Germany's 'Punching Prince' starts fight with his own lawyer

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The scandal-filled saga of Germany's "Punching" Prince Ernst August of Hanover took a new turn yesterday with disclosures that the 57-year-old descendant of Queen Victoria is to sue his own lawyer for claiming that he was intoxicated during a violent brawl in East Africa in 2000.

His antics have filled pages of German celebrity magazines for over a decade. They include stories about his rocky marriage to Princess Caroline of Monaco and about him urinating against the Turkish pavilion at the Hanover Expo in 2000.

But Prince Ernst August's chief claim to notoriety and the source of his reputation as the "Punching Prince" stems from a late-night confrontation with a disco owner on the Kenyan holiday island of Lamu in 2000. The disco owner, Josef Brunlehner, is alleged to have continuously deprived the Prince, his family and other islanders of sleep by playing loud music and flashing laser beams at his club.

One evening, the Prince confronted Mr Brunlehner and is alleged to have twice boxed his ears, saying one punch was "for the music, the other for the light". Mr Brunlehner's version of the event is different. He said Prince Ernst August was accompanied by more than 10 islanders as he attacked the disco owner, punched him to the ground and hit him with a "sort of knuckleduster" as he lay prostrate on the beach.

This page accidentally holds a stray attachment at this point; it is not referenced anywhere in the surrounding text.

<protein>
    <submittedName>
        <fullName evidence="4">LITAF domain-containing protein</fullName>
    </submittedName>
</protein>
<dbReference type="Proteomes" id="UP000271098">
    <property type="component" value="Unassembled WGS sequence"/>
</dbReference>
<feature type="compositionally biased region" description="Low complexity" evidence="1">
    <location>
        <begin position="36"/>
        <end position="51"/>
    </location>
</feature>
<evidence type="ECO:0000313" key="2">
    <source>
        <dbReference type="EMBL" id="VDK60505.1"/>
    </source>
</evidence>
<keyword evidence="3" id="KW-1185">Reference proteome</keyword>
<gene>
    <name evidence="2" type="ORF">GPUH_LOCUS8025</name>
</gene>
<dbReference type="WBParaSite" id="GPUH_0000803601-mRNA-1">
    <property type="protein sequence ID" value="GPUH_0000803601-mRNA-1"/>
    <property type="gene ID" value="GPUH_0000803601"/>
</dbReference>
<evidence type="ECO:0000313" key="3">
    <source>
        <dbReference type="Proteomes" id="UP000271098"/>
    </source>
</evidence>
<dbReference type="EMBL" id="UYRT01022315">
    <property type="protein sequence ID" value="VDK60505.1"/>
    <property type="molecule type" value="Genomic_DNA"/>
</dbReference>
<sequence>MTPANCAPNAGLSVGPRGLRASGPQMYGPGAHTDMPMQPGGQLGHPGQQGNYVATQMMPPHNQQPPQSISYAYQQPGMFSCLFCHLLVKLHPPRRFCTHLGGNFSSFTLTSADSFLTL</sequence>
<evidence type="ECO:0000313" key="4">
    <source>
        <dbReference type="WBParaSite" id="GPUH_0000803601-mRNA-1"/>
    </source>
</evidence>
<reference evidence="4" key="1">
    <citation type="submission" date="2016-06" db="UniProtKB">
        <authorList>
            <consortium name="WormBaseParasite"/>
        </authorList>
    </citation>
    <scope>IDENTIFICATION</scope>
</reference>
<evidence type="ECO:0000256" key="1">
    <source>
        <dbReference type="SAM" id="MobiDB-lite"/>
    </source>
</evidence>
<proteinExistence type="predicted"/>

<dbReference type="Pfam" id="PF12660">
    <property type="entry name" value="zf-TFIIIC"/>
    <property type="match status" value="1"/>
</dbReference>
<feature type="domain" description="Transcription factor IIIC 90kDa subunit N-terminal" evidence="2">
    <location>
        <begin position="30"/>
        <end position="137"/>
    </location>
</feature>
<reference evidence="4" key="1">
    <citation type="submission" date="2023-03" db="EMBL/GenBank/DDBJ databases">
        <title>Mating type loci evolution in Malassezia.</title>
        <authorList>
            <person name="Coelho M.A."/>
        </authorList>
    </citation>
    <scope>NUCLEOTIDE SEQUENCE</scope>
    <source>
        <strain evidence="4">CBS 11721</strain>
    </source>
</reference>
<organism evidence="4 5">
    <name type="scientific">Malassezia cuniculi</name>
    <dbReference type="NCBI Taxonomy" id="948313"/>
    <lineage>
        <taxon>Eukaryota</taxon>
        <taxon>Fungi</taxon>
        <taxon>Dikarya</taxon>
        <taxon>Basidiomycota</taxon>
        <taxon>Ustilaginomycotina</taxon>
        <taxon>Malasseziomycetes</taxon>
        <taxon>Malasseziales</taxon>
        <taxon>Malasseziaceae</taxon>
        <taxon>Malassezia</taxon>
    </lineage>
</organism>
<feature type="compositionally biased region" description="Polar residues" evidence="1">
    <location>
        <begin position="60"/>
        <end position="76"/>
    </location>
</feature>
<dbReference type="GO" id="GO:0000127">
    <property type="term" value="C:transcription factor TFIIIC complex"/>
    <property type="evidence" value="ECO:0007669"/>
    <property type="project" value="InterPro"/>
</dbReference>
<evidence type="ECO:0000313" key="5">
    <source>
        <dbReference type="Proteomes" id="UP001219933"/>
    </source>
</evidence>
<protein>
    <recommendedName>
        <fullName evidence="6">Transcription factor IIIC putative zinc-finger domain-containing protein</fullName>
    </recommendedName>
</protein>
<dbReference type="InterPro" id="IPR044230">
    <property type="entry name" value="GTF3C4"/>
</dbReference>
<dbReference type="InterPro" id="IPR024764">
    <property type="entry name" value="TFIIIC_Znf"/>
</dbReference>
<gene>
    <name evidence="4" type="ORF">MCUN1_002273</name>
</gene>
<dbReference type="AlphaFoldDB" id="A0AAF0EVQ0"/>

The Prince, who has been accused of alcohol problems in the past, was fined €200,000 (£176,000), for his behaviour by a Hildesheim court last year.

But the "Punching Prince" has let it be known he is unhappy with how the case has been handled. He was reported yesterday to have launched a bid to restore his honour by suing his lawyer, Jochen Heidemeier.

At an earlier hearing, Mr Heidemeier is alleged to have issued a statement to the court about the Lamu incident, saying that the Prince had confessed to having "drunk considerably" before his fight with the disco owner and could "not rule out" having caused the man harm during their dispute.

Prince Ernst August has since said that he never made such a confession and that he was "shocked" to read about it in a Hanover newspaper. He has started an action to sue Mr Heidemeier on charges of perverting the course of justice. He is claiming €5,000 in damages.